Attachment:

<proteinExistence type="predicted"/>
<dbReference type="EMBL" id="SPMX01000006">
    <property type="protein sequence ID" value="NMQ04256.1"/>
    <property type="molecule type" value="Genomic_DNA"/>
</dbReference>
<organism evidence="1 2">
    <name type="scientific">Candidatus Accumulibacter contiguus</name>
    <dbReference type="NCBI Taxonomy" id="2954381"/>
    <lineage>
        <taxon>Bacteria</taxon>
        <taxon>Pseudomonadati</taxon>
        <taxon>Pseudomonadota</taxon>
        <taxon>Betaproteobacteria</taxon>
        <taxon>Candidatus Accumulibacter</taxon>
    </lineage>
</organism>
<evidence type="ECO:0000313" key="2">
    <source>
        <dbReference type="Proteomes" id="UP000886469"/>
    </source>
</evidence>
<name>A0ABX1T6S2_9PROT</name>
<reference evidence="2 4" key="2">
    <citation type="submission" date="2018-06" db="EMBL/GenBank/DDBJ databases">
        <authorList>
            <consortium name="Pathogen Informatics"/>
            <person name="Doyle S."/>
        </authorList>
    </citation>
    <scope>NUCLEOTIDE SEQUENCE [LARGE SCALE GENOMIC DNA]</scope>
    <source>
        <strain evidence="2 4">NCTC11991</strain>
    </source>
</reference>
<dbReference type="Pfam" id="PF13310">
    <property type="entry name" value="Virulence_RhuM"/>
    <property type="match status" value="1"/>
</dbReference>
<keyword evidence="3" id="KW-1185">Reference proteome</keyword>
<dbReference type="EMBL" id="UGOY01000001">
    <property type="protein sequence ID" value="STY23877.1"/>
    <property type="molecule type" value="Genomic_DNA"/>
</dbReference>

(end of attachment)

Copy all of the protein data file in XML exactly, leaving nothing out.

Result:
<proteinExistence type="predicted"/>
<dbReference type="EMBL" id="SPMX01000006">
    <property type="protein sequence ID" value="NMQ04256.1"/>
    <property type="molecule type" value="Genomic_DNA"/>
</dbReference>
<organism evidence="1 2">
    <name type="scientific">Candidatus Accumulibacter contiguus</name>
    <dbReference type="NCBI Taxonomy" id="2954381"/>
    <lineage>
        <taxon>Bacteria</taxon>
        <taxon>Pseudomonadati</taxon>
        <taxon>Pseudomonadota</taxon>
        <taxon>Betaproteobacteria</taxon>
        <taxon>Candidatus Accumulibacter</taxon>
    </lineage>
</organism>
<evidence type="ECO:0000313" key="2">
    <source>
        <dbReference type="Proteomes" id="UP000886469"/>
    </source>
</evidence>
<name>A0ABX1T6S2_9PROT</name>
<reference evidence="2 4" key="2">
    <citation type="submission" date="2018-06" db="EMBL/GenBank/DDBJ databases">
        <authorList>
            <consortium name="Pathogen Informatics"/>
            <person name="Doyle S."/>
        </authorList>
    </citation>
    <scope>NUCLEOTIDE SEQUENCE [LARGE SCALE GENOMIC DNA]</scope>
    <source>
        <strain evidence="2 4">NCTC11991</strain>
    </source>
</reference>
<dbReference type="Pfam" id="PF13310">
    <property type="entry name" value="Virulence_RhuM"/>
    <property type="match status" value="1"/>
</dbReference>
<keyword evidence="3" id="KW-1185">Reference proteome</keyword>
<dbReference type="EMBL" id="UGOY01000001">
    <property type="protein sequence ID" value="STY23877.1"/>
    <property type="molecule type" value="Genomic_DNA"/>
</dbReference>